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We're not going to play the ball wide for the sake of it - Mike Ross

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Ireland's Mike Ross

Ireland's Mike Ross

SPORTSFILE

Ireland's Mike Ross

Prop Mike Ross has vowed that Ireland won’t resort to sevens rugby in their attempt to reach seventh heaven by lifting a second successive championship crown in Murrayfield.

The Leinster player admits it would be a huge achievement to be part of the first Irish side to compile back-to-back titles since 1949 as they prepare for their role in this weekend’s “Super Saturday” showdown against the Scots.

However, the Leinster man has warned that Ireland will not resort to desperate measures in attack as criticism increases about Joe Schmidt’s limited try-scoring this term.

“We are not going to go out and play sevens rugby, that’s for sure - I can't do that anyway!” smiles the veteran front-rowers from Cork.

“Because we don’t want to try and throw it around from the start. If you do that and make a knock on mistake and before you know it one of their fast ball carriers will be scooting up the pitch.

“Each one of their back three has gotten an intercept so far this Six Nations, so it is something we will be conscious of. We will put width on it where it is appropriate but we are not going to just play wide for the sake of it.

“It would be huge to win back-to-back titles. It would certainly give us a good lift going into the World Cup. It is something we really want as a squad.

“There was a lot of disappointment in that dressing room after that Welsh game because for some lads, who knows when the next opportunity is going to come around for a Grand Slam again.

Ross admits Ireland are still unsure as to what happened in the final scrum at Cardiff last weekend when the visitors were poised to snatch a late draw.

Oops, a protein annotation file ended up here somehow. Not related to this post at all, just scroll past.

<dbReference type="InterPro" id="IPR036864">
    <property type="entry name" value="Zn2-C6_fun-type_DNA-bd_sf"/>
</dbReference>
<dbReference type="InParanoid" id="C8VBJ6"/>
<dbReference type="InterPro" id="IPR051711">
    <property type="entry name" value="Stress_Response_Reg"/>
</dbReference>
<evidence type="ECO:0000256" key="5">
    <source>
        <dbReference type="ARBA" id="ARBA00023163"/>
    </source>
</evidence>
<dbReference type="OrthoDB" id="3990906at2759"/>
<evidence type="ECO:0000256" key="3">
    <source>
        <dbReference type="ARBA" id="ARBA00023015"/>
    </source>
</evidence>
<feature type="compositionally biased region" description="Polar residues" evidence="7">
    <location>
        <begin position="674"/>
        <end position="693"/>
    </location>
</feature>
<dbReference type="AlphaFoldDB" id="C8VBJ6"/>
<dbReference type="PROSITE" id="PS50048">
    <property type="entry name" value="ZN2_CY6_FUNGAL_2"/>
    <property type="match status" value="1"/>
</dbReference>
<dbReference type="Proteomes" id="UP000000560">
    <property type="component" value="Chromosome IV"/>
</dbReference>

“It’s pretty hard to tell because the call is made by the touch judge, and we don’t know exactly what he called, you know?

“Because Wayne Barnes had the ear-piece in, he got the call in and he called the penalty, so we’re awaiting feedback from referees on what exactly that was for.

“It was difficult for me to see, it was pretty messy, it could have been a couple of things, but we’ll wait until we get clarification.”

The player’s concession that any number of offences could have been called reflects the ongoing confusion at scrum-time and particularly when the players, too, are all stretching the laws to breaking point.

“I suppose the referees are really trying to clean it up though so we probably fell foul of that a little bit.

“At the same time it is good to see they are paying attention to it and we will certainly be looking at any pictures we painted that might not have been to the referees liking and we will tidy it up this week.

“There was another scrum we got penalised in and I thought it was on the edge to be honest. Looking back you can probably see why the referee called it when he did, but then you could argue the other way too.

“But as long as there is consistency in the refereeing you can adjust to that. It is when they interpret it different ways both teams that the confusion arises and to be fair to Barnesy, he officiated pretty much the same the whole way through.

“It can be a marginal call but at the same time you can be aware of referees pet hates. Like some referees are really hot on you rolling away as soon as you hit the ground from the tackle while other referees are hot on the offside line or players being ahead of the kicker.

“Each referee will have his own strengths and weaknesses and you have to identify those and get on the right side of him.”

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